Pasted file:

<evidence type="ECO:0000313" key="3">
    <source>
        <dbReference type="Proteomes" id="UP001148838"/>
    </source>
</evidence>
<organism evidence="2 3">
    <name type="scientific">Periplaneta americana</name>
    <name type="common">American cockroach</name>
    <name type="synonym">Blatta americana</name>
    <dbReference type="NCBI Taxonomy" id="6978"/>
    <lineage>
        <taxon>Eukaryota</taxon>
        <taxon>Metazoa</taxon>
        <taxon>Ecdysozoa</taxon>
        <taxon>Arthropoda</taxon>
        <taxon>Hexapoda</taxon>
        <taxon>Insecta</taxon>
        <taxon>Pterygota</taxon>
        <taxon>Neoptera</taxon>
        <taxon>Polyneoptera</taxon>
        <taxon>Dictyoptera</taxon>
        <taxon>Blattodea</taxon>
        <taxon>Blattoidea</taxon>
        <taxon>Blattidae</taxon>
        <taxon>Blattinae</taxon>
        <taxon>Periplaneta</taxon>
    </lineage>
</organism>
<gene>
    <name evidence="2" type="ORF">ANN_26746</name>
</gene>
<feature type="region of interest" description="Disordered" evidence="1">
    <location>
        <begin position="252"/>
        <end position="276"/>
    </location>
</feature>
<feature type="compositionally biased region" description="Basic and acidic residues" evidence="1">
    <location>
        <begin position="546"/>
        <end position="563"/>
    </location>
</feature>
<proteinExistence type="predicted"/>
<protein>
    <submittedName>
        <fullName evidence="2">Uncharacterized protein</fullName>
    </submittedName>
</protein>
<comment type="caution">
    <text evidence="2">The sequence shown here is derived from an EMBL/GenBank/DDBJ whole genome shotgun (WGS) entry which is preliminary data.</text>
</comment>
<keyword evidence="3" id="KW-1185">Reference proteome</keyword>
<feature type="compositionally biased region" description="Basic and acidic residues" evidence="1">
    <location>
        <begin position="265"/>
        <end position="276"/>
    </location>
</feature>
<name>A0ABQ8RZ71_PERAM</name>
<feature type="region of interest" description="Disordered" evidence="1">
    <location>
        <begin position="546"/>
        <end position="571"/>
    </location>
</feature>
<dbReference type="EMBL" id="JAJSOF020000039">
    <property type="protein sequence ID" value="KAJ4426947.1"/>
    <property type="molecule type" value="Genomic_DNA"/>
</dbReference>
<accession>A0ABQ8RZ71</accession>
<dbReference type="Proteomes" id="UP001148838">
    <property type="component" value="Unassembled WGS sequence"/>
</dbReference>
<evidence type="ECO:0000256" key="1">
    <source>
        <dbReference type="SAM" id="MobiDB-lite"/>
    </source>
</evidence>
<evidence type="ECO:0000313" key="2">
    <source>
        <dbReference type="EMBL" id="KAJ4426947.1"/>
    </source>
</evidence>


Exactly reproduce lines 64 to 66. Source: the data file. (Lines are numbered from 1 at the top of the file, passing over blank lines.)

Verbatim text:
        <end position="571"/>
    </location>
</feature>